Nevertheless, Obama continues to stand alone on the world stage, seemingly without a goal and oceans removed from achieving a solution to the toxic Middle East conflict. US historian Walter Russell Mead recently wrote of Obama in the journal Foreign Relations that "the conflicting impulses influencing how this young leader thinks about the world threaten to tear his presidency apart -- and, in the worst scenario, turn him into a new Jimmy Carter."
Such words could be a death sentence in US politics. Carter is seen as a likeable failure, a president no one took seriously.
But in the Middle East, of all places, Carter is still ahead of Obama. He managed to bring the Israelis and Egyptians to one table and, in 1979, celebrated the signing of the Camp David Peace Accords. As a result, Israel withdraw from the Sinai Peninsula, which it had occupied since 1967, and evacuated its settlements there.
Obama's chances of achieving a similar success between the Israelis and Palestinians today are far from promising. The Palestinians no longer trust him, and the Israelis don't take him seriously, as Prime Minister Netanyahu's "apology" to Vice President Biden demonstrated last week. Netanyahu said that he regretted the "unfortunate timing" of the settlement announcement. Netanyahu's spokesman claimed that the premier had not known about the settlement plans -- one of the biggest construction projects in Jerusalem.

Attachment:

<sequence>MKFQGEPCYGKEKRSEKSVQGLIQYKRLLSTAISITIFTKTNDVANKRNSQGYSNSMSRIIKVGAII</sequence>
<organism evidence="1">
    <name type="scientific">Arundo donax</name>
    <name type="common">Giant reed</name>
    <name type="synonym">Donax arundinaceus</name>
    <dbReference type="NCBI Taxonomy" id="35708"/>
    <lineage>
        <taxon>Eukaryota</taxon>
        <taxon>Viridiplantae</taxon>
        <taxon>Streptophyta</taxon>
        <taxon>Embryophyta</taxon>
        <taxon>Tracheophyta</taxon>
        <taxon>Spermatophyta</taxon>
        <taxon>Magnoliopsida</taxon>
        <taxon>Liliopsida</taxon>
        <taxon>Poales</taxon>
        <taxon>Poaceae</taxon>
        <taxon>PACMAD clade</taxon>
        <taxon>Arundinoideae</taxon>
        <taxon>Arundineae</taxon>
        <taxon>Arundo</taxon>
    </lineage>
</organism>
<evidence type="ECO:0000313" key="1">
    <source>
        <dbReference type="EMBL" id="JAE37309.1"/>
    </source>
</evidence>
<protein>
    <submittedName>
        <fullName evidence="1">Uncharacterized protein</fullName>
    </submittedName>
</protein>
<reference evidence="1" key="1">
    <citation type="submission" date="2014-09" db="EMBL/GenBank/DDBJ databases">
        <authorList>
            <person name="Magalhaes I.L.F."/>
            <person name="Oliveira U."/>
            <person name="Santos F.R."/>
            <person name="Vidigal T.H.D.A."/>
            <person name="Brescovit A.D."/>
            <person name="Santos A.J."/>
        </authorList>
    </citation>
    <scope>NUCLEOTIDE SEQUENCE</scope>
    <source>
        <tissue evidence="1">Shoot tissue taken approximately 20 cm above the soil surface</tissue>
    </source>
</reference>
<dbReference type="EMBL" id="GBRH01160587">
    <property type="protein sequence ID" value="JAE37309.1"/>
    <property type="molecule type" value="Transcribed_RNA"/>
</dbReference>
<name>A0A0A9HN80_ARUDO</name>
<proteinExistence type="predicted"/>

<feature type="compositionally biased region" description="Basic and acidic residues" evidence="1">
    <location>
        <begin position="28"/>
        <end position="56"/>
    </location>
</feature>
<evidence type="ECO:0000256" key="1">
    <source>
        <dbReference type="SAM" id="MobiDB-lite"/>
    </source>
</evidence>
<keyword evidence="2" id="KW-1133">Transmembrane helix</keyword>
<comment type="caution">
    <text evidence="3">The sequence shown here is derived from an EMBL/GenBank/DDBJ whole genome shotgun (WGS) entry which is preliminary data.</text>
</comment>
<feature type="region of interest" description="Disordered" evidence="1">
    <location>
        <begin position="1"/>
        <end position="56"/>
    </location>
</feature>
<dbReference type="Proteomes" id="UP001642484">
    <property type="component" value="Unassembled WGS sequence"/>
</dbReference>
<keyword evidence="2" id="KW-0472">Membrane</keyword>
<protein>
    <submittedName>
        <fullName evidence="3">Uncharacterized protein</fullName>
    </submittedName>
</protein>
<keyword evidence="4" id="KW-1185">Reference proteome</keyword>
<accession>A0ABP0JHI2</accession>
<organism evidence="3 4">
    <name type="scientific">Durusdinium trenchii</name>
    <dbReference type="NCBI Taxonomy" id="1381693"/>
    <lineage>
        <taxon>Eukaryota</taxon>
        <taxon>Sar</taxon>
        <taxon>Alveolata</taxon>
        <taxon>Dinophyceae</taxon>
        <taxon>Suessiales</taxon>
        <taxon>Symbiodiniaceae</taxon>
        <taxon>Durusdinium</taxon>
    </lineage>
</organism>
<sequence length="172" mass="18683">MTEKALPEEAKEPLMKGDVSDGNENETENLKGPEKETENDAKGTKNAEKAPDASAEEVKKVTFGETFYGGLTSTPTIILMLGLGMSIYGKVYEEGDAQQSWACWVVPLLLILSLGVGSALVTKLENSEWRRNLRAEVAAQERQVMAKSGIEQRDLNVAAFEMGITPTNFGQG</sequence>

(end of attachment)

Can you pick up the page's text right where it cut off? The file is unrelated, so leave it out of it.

It isn't as if the US government had no leverage to convince Israel to at least make minor changes to its settlement policy. The Jewish state receives about $2.5 billion (€1.8 billion) in annual military aid alone from Washington. Some of Obama's predecessors had no qualms about threatening Israel with cuts in aid. President Gerald Ford did it in 1975, because he felt that the Israelis were too inflexible in negotiations with Egypt. President George H.W. Bush held back $10 billion in US government loan guarantees until Israel agreed to participate in the planned Madrid peace conference. Even his son, President George W. Bush, froze some of the loan guarantees in 2003, when Israel began building a "security fence" that penetrated deeply into Palestinian territory.
Obama, on the other hand, has shied away from setting tough conditions for Israel. Many of his critics blame that stance on his chief of staff, Rahm Emanuel, 50.
In Washington, every Democrat who would like to but doesn't dare to criticize the president is turning against Emanuel. They see him as a dark Rasputin exerting his virtually hypnotic control over Obama.
In Arab countries, many believe Emanuel is an Israel agent, and they cite his background as proof. The son of a Zionist underground fighter, he served in the Israeli army as a civilian volunteer, despite being an American citizen.
Obama's many mistakes in the Middle East are reflected in the low opinion of Emanuel held among Prime Minister Netanyahu's staff members, who see him as a despicable figure. In their view, it was Emanuel who incited Obama against Israel and was responsible for Jerusalem's and Washington's troubles with the settlements.
Translated from the German by Christopher Sultan